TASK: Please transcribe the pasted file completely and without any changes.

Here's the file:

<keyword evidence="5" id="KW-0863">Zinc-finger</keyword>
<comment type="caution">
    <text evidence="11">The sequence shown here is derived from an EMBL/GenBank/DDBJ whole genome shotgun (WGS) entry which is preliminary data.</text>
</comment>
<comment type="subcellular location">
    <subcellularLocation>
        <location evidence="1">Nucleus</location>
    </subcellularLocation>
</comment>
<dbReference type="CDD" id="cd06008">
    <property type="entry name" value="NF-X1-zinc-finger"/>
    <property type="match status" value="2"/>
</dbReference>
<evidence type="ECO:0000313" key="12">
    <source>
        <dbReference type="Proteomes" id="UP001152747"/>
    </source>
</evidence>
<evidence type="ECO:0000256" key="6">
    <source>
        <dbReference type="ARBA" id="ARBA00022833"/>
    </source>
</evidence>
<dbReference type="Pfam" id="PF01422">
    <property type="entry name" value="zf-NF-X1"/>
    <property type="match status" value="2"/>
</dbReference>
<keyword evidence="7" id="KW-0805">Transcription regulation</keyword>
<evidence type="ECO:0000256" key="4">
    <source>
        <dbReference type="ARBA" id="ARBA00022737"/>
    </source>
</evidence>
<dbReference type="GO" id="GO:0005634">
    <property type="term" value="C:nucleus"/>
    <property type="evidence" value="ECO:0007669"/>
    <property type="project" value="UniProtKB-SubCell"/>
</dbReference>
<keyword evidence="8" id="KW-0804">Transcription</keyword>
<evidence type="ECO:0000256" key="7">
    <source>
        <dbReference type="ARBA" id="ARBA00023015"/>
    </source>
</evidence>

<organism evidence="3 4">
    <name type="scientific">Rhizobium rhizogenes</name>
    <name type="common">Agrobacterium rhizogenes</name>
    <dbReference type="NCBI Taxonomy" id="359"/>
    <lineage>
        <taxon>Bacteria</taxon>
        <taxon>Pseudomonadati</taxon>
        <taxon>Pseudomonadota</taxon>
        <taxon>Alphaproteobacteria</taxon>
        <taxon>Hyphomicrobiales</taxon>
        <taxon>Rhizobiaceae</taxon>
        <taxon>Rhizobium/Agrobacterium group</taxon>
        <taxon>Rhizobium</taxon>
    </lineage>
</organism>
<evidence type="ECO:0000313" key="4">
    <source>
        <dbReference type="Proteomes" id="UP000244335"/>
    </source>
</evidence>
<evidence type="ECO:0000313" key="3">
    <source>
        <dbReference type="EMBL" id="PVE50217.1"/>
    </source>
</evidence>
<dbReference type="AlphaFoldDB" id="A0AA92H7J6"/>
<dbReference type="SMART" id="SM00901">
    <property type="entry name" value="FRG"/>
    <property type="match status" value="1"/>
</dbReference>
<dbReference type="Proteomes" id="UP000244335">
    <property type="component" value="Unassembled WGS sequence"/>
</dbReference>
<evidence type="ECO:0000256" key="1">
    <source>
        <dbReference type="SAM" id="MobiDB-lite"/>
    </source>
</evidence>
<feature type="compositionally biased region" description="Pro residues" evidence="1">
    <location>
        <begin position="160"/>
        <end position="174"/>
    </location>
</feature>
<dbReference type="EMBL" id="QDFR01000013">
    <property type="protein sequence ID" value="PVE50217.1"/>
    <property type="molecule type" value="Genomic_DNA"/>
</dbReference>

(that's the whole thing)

<keyword evidence="5" id="KW-0863">Zinc-finger</keyword>
<comment type="caution">
    <text evidence="11">The sequence shown here is derived from an EMBL/GenBank/DDBJ whole genome shotgun (WGS) entry which is preliminary data.</text>
</comment>
<comment type="subcellular location">
    <subcellularLocation>
        <location evidence="1">Nucleus</location>
    </subcellularLocation>
</comment>
<dbReference type="CDD" id="cd06008">
    <property type="entry name" value="NF-X1-zinc-finger"/>
    <property type="match status" value="2"/>
</dbReference>
<evidence type="ECO:0000313" key="12">
    <source>
        <dbReference type="Proteomes" id="UP001152747"/>
    </source>
</evidence>
<evidence type="ECO:0000256" key="6">
    <source>
        <dbReference type="ARBA" id="ARBA00022833"/>
    </source>
</evidence>
<dbReference type="Pfam" id="PF01422">
    <property type="entry name" value="zf-NF-X1"/>
    <property type="match status" value="2"/>
</dbReference>
<keyword evidence="7" id="KW-0805">Transcription regulation</keyword>
<evidence type="ECO:0000256" key="4">
    <source>
        <dbReference type="ARBA" id="ARBA00022737"/>
    </source>
</evidence>
<dbReference type="GO" id="GO:0005634">
    <property type="term" value="C:nucleus"/>
    <property type="evidence" value="ECO:0007669"/>
    <property type="project" value="UniProtKB-SubCell"/>
</dbReference>
<keyword evidence="8" id="KW-0804">Transcription</keyword>
<evidence type="ECO:0000256" key="7">
    <source>
        <dbReference type="ARBA" id="ARBA00023015"/>
    </source>
</evidence>

<organism evidence="3 4">
    <name type="scientific">Rhizobium rhizogenes</name>
    <name type="common">Agrobacterium rhizogenes</name>
    <dbReference type="NCBI Taxonomy" id="359"/>
    <lineage>
        <taxon>Bacteria</taxon>
        <taxon>Pseudomonadati</taxon>
        <taxon>Pseudomonadota</taxon>
        <taxon>Alphaproteobacteria</taxon>
        <taxon>Hyphomicrobiales</taxon>
        <taxon>Rhizobiaceae</taxon>
        <taxon>Rhizobium/Agrobacterium group</taxon>
        <taxon>Rhizobium</taxon>
    </lineage>
</organism>
<evidence type="ECO:0000313" key="4">
    <source>
        <dbReference type="Proteomes" id="UP000244335"/>
    </source>
</evidence>
<evidence type="ECO:0000313" key="3">
    <source>
        <dbReference type="EMBL" id="PVE50217.1"/>
    </source>
</evidence>
<dbReference type="AlphaFoldDB" id="A0AA92H7J6"/>
<dbReference type="SMART" id="SM00901">
    <property type="entry name" value="FRG"/>
    <property type="match status" value="1"/>
</dbReference>
<dbReference type="Proteomes" id="UP000244335">
    <property type="component" value="Unassembled WGS sequence"/>
</dbReference>
<evidence type="ECO:0000256" key="1">
    <source>
        <dbReference type="SAM" id="MobiDB-lite"/>
    </source>
</evidence>
<feature type="compositionally biased region" description="Pro residues" evidence="1">
    <location>
        <begin position="160"/>
        <end position="174"/>
    </location>
</feature>
<dbReference type="EMBL" id="QDFR01000013">
    <property type="protein sequence ID" value="PVE50217.1"/>
    <property type="molecule type" value="Genomic_DNA"/>
</dbReference>